My team worked on the idea – which we named “AttachBack” – for several months, and were one of 29 teams accepted into the Big Idea Competition. The culmination of our work was a 23-page business plan outlining exactly what we needed to do to bring our product to market.
But then, the COVID-19 pandemic hit. The Big Idea Competition was postponed till the Fall 2020 semester. As far as the class was concerned, our work was pretty much over. But my co-founder and I weren’t ready to give up on AttachBack just yet, since we believed it had real potential.
At the beginning of summer break, I was all “gung-ho” about AttachBack and wanted to move forward with it as quickly as possible. But the more we worked on it, the more problems we discovered with the idea. We somehow had to design and get prototypes made for every single different attachment we wanted to make. Think card holders, phone wallets, ring kickstands, car mounts, belt clips, armbands, and even our own version of a PopSocket. We would be competing with every phone attachment company, and risked patent infringements. Somehow, our versions of each attachment would have to be good enough that people would want to buy ours over the original. The more we thought about it, the more we came to realize it was a losing proposition and a terrible idea.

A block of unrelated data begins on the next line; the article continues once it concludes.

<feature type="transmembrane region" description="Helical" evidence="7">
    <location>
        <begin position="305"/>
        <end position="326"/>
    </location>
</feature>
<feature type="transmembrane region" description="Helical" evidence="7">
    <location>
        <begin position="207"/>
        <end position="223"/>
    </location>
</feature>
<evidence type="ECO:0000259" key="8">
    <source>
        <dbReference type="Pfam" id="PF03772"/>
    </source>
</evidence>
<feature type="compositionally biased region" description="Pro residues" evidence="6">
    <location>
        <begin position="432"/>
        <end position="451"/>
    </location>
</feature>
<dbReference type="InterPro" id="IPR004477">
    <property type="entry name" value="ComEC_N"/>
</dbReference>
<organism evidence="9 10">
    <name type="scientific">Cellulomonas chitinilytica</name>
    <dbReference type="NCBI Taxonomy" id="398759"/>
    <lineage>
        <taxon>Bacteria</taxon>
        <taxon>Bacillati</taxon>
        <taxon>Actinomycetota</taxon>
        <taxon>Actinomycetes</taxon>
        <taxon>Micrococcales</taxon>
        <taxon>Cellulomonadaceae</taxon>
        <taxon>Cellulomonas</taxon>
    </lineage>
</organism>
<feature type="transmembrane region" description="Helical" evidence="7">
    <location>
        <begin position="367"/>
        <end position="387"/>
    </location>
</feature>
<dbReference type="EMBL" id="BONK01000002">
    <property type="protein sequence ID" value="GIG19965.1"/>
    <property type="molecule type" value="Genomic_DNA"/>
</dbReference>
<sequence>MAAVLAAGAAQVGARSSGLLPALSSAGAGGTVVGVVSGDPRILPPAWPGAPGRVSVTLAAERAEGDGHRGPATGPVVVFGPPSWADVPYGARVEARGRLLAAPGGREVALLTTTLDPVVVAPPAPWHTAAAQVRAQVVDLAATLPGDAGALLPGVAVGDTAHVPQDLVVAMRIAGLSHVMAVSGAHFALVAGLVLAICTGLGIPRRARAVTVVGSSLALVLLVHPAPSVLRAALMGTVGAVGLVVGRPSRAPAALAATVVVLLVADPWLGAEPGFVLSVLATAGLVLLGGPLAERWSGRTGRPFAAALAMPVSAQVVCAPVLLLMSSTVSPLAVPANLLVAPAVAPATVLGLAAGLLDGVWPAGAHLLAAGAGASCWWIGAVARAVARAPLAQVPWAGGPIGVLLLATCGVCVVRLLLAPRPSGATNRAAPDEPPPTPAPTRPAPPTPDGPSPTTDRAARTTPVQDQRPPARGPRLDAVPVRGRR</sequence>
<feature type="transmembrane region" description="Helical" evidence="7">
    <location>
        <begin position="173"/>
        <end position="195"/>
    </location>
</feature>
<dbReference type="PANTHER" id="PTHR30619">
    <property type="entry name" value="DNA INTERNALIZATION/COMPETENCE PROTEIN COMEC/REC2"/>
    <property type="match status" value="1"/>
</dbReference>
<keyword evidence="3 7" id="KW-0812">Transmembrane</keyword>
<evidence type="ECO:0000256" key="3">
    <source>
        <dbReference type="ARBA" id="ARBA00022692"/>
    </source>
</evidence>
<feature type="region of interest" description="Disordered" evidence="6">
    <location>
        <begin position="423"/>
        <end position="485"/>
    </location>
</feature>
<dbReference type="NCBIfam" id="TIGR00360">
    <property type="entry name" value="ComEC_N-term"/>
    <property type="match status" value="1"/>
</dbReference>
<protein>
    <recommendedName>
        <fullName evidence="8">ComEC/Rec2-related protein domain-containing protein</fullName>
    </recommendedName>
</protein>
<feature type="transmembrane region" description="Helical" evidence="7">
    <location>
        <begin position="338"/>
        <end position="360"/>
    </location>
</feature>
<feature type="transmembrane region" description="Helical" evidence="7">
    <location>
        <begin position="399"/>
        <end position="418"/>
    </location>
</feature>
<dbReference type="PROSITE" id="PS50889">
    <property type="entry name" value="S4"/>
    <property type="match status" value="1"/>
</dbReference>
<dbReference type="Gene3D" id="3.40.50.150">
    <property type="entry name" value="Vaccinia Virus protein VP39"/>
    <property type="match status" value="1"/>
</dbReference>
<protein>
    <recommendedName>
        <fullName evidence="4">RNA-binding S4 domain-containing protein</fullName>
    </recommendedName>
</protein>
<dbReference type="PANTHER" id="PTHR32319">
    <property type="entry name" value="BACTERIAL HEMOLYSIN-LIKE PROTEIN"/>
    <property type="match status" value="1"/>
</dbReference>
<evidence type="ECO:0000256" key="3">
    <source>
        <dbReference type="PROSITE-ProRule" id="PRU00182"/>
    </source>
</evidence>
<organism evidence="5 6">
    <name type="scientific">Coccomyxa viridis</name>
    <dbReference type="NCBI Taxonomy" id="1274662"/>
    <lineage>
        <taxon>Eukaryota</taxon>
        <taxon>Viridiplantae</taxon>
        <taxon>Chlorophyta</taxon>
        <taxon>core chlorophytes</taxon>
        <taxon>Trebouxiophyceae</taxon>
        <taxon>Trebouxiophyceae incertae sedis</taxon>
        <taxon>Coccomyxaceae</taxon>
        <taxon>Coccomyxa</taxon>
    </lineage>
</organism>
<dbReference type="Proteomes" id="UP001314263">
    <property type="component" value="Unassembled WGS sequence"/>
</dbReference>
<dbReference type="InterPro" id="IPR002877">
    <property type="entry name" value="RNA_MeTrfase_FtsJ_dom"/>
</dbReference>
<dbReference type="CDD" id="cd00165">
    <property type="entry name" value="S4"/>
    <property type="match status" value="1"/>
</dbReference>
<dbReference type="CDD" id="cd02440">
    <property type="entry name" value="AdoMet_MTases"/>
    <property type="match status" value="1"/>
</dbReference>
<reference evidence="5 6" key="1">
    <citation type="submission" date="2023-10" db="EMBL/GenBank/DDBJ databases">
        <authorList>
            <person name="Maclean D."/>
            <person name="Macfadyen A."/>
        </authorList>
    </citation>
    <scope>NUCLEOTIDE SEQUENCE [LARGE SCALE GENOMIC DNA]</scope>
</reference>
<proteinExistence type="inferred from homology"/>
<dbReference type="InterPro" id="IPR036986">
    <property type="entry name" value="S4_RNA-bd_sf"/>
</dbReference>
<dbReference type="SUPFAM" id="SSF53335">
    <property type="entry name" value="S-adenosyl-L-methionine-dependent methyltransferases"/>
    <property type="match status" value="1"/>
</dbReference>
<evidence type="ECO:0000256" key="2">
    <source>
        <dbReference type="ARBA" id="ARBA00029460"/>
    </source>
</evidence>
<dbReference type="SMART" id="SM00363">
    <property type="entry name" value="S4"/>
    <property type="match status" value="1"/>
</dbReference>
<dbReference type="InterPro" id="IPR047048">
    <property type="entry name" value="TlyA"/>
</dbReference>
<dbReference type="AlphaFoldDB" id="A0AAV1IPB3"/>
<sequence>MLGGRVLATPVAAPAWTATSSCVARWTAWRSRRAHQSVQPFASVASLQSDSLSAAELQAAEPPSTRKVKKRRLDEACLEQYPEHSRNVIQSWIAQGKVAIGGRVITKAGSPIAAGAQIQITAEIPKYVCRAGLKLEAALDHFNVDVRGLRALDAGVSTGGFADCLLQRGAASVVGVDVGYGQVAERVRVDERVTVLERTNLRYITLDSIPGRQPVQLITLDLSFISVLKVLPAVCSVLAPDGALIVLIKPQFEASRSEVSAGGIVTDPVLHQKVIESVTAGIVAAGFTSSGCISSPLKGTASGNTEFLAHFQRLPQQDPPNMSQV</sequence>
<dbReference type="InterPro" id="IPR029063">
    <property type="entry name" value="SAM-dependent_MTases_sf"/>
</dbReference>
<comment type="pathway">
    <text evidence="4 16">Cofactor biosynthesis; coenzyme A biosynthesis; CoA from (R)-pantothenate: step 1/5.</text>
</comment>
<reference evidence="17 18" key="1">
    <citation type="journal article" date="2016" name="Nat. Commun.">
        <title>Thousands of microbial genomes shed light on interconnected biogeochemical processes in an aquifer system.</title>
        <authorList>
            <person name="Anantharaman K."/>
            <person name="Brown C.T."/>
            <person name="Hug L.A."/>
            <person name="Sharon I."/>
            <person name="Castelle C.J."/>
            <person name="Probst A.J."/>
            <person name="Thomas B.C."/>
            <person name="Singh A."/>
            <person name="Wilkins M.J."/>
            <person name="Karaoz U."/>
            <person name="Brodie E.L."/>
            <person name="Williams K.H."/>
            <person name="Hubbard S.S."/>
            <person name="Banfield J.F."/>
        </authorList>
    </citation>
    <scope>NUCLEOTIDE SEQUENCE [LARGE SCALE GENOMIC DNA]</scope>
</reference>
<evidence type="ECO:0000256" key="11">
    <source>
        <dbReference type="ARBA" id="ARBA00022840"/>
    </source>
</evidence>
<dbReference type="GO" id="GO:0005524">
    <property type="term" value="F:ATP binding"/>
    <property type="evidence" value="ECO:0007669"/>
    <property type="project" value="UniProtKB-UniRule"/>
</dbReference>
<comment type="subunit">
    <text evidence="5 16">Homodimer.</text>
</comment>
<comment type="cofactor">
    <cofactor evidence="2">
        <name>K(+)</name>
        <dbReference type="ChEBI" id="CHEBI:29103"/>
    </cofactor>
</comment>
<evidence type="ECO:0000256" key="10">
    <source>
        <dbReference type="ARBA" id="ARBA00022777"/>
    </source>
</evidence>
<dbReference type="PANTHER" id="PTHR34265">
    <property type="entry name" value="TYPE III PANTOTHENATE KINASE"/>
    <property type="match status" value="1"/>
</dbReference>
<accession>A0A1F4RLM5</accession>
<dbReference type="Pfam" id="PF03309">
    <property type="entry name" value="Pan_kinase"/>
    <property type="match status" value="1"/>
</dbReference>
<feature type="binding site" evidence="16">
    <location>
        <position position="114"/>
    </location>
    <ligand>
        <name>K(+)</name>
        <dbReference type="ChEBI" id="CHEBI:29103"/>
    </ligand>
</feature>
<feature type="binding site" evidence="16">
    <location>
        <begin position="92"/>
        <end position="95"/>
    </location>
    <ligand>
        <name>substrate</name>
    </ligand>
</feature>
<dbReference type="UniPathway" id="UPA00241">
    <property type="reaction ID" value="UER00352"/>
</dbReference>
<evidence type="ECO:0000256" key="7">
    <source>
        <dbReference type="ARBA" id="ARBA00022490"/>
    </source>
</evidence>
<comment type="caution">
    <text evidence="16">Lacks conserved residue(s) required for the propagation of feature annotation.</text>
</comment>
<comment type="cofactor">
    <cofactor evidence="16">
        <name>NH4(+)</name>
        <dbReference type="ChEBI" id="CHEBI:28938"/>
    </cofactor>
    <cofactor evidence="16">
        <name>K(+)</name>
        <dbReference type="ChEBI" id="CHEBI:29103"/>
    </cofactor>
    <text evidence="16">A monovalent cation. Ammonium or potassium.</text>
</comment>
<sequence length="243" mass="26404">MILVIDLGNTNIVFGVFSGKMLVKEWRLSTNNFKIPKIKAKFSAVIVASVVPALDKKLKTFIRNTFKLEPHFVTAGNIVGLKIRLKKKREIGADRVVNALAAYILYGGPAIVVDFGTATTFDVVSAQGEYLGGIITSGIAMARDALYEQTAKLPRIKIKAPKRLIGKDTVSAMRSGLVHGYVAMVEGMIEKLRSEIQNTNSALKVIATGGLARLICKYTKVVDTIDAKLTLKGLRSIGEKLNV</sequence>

This was a difficult, but critical moment. It was obvious we needed to pivot, and it suddenly became obvious how. Hidden underneath my grandiose and complicated idea was an idea so simple and perfect, yet strangely elusive considering nothing like it exists.